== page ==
The 1920s and 2000s are eerily similar decades. Both were characterized by extravagant wealth, extraordinarily cavalier lending by banks and hubristic over-optimism that the world had changed. The 1920s boom transmuted into slump when the US banking system collapsed. The question is whether a similar fate awaits us today.
I offer the question because it's being posed by the West's most senior central bankers. Last week the US Federal Reserve, the European Central Bank, the Bank of England and the Swiss and Canadian central banks simultaneously injected some £50 billion (US$101 billion) into their beleaguered banking systems. It is the outward signal of their profound private concern, as I have learned from those making the decisions.
Central bankers are a curious breed. They usually remain above the financial fray but get their hands dirty when it matters. They are trackers in the financial jungle, picking up signals and sounds that mere mortals simply do not. What is spooking them is that despite differing reactions to the credit crisis, all face a continuing and deepening crisis in their interbank markets -- the markets in which big banks lend billions to each other.
This, I'm told, was top of the agenda at a meeting in Cape Town some weeks ago when last week's intervention was first mooted. For two decades Western banks have expanded their lending far ahead of the growth in the Western economy, and acutely in Britain and the US. That has led to crazy lending on the high street.
Infamously, the US sub-prime mortgage market now faces up to US$300 billion in potential loan write-offs. That may sound like a lot of money, and indeed it is, but it is less than the annual profits of North American and European banks. They should have been able to take the hit in their stride. The evidence is that they have not.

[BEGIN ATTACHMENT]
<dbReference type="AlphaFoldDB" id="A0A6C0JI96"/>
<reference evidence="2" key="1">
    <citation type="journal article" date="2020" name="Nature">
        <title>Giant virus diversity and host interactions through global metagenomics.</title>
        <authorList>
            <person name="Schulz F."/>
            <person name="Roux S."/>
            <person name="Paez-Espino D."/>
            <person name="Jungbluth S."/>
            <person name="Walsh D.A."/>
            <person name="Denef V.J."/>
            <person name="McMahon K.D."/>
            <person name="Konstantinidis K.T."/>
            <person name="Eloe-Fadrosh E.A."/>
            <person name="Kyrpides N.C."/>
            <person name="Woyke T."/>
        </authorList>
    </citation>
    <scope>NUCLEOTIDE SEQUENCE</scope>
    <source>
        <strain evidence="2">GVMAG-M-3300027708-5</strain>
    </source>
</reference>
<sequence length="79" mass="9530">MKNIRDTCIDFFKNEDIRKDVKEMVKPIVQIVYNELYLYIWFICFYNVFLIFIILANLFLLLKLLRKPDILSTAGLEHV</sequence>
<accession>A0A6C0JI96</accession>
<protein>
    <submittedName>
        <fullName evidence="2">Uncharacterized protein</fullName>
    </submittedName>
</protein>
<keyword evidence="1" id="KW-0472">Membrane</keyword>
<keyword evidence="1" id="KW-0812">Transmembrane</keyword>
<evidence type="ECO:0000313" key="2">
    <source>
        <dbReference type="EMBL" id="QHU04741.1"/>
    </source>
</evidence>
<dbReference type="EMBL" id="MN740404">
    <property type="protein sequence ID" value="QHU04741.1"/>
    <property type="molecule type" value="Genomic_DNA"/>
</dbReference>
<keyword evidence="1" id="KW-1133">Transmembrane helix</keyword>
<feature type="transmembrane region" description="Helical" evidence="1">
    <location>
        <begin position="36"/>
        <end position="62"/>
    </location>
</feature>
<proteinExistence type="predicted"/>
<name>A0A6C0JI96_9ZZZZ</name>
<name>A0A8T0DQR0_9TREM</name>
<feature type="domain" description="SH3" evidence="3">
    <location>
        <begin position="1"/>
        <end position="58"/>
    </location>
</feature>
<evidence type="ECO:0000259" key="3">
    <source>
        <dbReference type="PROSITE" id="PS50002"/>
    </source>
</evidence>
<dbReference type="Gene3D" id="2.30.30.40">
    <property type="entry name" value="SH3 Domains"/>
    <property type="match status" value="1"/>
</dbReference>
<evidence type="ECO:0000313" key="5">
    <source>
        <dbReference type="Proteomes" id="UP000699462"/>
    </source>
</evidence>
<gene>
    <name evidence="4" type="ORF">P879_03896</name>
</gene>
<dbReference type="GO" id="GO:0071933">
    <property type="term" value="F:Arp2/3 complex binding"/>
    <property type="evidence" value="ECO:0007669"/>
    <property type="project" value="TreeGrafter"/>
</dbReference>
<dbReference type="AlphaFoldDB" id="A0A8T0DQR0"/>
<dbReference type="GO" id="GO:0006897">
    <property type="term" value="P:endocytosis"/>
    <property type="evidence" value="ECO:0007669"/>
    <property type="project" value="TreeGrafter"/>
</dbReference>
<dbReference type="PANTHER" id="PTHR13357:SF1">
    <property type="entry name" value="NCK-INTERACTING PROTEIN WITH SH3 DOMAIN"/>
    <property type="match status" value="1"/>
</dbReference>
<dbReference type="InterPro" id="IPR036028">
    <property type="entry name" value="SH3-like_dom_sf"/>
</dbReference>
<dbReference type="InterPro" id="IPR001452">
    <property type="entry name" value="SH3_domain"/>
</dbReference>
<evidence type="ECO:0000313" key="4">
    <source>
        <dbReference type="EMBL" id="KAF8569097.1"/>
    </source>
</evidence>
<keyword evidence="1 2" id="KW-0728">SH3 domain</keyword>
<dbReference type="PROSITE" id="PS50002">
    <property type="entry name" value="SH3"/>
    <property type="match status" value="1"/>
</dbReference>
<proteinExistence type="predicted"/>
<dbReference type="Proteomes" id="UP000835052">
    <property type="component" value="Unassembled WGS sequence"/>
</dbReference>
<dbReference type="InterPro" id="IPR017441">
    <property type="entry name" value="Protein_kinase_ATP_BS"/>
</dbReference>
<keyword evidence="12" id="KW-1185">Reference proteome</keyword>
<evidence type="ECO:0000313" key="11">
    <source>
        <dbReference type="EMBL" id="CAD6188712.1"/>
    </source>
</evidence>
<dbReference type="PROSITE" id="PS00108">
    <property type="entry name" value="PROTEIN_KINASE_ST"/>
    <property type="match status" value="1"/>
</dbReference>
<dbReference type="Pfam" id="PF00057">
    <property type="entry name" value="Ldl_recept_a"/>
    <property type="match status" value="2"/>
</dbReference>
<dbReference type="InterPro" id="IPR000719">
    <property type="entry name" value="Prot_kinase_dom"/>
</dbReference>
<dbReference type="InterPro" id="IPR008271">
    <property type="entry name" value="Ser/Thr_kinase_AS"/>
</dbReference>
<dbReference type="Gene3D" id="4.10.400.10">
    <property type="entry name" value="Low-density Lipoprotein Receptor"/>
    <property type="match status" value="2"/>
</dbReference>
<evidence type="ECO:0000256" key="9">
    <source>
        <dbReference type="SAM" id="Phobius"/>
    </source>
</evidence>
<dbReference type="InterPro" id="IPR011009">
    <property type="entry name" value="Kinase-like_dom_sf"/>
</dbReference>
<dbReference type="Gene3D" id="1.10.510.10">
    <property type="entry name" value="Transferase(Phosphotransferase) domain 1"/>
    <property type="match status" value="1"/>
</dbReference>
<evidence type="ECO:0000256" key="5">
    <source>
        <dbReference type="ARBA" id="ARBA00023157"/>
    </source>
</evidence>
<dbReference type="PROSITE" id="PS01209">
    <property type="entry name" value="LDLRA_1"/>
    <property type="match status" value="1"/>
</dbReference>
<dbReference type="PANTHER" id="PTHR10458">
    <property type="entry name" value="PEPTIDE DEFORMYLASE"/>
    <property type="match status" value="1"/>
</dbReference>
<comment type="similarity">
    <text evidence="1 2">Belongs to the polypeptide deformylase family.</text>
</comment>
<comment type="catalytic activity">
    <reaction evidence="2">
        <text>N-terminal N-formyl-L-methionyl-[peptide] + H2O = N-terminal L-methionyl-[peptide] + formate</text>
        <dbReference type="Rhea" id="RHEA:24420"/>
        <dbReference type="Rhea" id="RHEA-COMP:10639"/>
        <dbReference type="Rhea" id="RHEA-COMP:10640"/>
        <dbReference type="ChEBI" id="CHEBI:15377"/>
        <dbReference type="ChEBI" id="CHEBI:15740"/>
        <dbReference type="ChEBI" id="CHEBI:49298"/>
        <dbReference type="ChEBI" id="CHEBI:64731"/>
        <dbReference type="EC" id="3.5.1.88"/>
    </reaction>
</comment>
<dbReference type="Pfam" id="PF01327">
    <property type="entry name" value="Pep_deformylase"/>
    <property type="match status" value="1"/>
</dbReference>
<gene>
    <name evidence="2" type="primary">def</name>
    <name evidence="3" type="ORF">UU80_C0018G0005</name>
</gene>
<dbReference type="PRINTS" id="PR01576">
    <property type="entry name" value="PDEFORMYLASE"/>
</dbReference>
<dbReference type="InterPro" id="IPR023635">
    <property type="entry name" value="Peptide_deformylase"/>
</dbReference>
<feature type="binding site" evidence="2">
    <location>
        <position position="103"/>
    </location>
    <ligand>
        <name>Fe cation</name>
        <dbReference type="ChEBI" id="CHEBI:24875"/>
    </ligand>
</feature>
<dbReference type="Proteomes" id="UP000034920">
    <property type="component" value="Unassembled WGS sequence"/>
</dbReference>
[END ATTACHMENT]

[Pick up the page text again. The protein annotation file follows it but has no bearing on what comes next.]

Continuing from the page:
The growing fear among central bankers is that the system has over-reached itself, rather as the US banks did in the 1920s. Earlier this month Paul Tucker, the Bank of England's executive director for financial markets, gave a window into their thinking when he described the risk of a "feedback loop" between the financial markets and real economy that could create a downward economic spiral.
As banks retrenched, so the economy would get weaker -- forcing another round of bank retrenchment and subsequent economic weakness.
Make no mistake, there are banks fighting for their lives. To find capital, they are turning to the only organizations with sufficient funds -- the state investment companies in the Gulf and Asia fattened by high oil prices and vast foreign exchange reserves. Two weeks ago Citigroup, the world's biggest bank, sold a share stake to the Abu Dhabi government to raise desperately needed funds; Barclays has sold a stake to the Chinese government; the Swiss bank UBS a stake to the Singapore government. They are the first of many. The financial crisis could prompt the partial takeover of the Western banking system by Arab and Asian governments. I know at least one central banker who spent the summer reading John Kenneth Galbraith's Great Crash.
The first task of US president Franklin Roosevelt after his election in 1932 was the recapitalization of the bankrupt US banks by new public agencies -- which his Republican critics decried as socialism. But it pulled the US out of its slump. Unless the Western interbank markets start functioning again soon, the question will arise as to which governments are going to bail the Western banks out of their foolishness. Will it be our own -- or that of Chinese President Hu Jintao (
Thus the conversation in Cape Town. Ominously, the first reaction to last week's injection of funds was a sell-off in the stock markets, but by on Friday there were hopes that it might have delivered some short-term relief.